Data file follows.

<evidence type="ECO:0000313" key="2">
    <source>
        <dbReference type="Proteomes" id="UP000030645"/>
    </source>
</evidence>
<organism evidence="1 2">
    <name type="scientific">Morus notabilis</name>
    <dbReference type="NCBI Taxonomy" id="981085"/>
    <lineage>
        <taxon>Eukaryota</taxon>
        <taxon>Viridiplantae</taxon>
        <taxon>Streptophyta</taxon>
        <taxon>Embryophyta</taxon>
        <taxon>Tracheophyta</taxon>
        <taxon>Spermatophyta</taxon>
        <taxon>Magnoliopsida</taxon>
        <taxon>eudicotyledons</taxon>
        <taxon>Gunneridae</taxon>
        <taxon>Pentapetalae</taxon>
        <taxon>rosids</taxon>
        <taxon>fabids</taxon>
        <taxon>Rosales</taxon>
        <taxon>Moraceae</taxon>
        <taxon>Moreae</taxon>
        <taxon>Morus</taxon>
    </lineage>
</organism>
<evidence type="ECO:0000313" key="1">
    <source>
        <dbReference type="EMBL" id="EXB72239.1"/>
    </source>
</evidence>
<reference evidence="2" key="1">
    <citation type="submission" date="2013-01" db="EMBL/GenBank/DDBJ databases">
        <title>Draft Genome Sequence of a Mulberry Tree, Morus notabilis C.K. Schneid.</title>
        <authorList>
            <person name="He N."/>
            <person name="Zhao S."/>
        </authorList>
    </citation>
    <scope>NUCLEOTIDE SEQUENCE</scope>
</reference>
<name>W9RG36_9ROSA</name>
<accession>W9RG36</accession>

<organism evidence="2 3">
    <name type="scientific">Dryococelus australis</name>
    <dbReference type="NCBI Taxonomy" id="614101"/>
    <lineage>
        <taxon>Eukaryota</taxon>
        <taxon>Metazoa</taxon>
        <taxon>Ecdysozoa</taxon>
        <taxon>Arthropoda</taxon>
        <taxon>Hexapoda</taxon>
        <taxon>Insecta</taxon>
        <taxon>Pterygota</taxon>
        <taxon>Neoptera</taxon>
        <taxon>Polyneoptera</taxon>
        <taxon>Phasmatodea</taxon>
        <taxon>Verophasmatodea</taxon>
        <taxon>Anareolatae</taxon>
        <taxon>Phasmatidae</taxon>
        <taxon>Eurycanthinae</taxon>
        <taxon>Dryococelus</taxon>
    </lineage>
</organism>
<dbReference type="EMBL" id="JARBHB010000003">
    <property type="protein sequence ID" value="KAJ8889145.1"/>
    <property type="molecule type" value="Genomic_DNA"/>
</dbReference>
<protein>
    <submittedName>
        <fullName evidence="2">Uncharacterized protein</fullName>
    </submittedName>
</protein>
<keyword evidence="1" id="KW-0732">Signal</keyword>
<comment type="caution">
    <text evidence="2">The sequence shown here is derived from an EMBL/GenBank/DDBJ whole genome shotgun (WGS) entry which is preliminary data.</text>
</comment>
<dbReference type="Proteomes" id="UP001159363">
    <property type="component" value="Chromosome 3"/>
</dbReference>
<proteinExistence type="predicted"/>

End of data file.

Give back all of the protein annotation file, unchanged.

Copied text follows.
<evidence type="ECO:0000313" key="2">
    <source>
        <dbReference type="Proteomes" id="UP000030645"/>
    </source>
</evidence>
<organism evidence="1 2">
    <name type="scientific">Morus notabilis</name>
    <dbReference type="NCBI Taxonomy" id="981085"/>
    <lineage>
        <taxon>Eukaryota</taxon>
        <taxon>Viridiplantae</taxon>
        <taxon>Streptophyta</taxon>
        <taxon>Embryophyta</taxon>
        <taxon>Tracheophyta</taxon>
        <taxon>Spermatophyta</taxon>
        <taxon>Magnoliopsida</taxon>
        <taxon>eudicotyledons</taxon>
        <taxon>Gunneridae</taxon>
        <taxon>Pentapetalae</taxon>
        <taxon>rosids</taxon>
        <taxon>fabids</taxon>
        <taxon>Rosales</taxon>
        <taxon>Moraceae</taxon>
        <taxon>Moreae</taxon>
        <taxon>Morus</taxon>
    </lineage>
</organism>
<evidence type="ECO:0000313" key="1">
    <source>
        <dbReference type="EMBL" id="EXB72239.1"/>
    </source>
</evidence>
<reference evidence="2" key="1">
    <citation type="submission" date="2013-01" db="EMBL/GenBank/DDBJ databases">
        <title>Draft Genome Sequence of a Mulberry Tree, Morus notabilis C.K. Schneid.</title>
        <authorList>
            <person name="He N."/>
            <person name="Zhao S."/>
        </authorList>
    </citation>
    <scope>NUCLEOTIDE SEQUENCE</scope>
</reference>
<name>W9RG36_9ROSA</name>
<accession>W9RG36</accession>

<organism evidence="2 3">
    <name type="scientific">Dryococelus australis</name>
    <dbReference type="NCBI Taxonomy" id="614101"/>
    <lineage>
        <taxon>Eukaryota</taxon>
        <taxon>Metazoa</taxon>
        <taxon>Ecdysozoa</taxon>
        <taxon>Arthropoda</taxon>
        <taxon>Hexapoda</taxon>
        <taxon>Insecta</taxon>
        <taxon>Pterygota</taxon>
        <taxon>Neoptera</taxon>
        <taxon>Polyneoptera</taxon>
        <taxon>Phasmatodea</taxon>
        <taxon>Verophasmatodea</taxon>
        <taxon>Anareolatae</taxon>
        <taxon>Phasmatidae</taxon>
        <taxon>Eurycanthinae</taxon>
        <taxon>Dryococelus</taxon>
    </lineage>
</organism>
<dbReference type="EMBL" id="JARBHB010000003">
    <property type="protein sequence ID" value="KAJ8889145.1"/>
    <property type="molecule type" value="Genomic_DNA"/>
</dbReference>
<protein>
    <submittedName>
        <fullName evidence="2">Uncharacterized protein</fullName>
    </submittedName>
</protein>
<keyword evidence="1" id="KW-0732">Signal</keyword>
<comment type="caution">
    <text evidence="2">The sequence shown here is derived from an EMBL/GenBank/DDBJ whole genome shotgun (WGS) entry which is preliminary data.</text>
</comment>
<dbReference type="Proteomes" id="UP001159363">
    <property type="component" value="Chromosome 3"/>
</dbReference>
<proteinExistence type="predicted"/>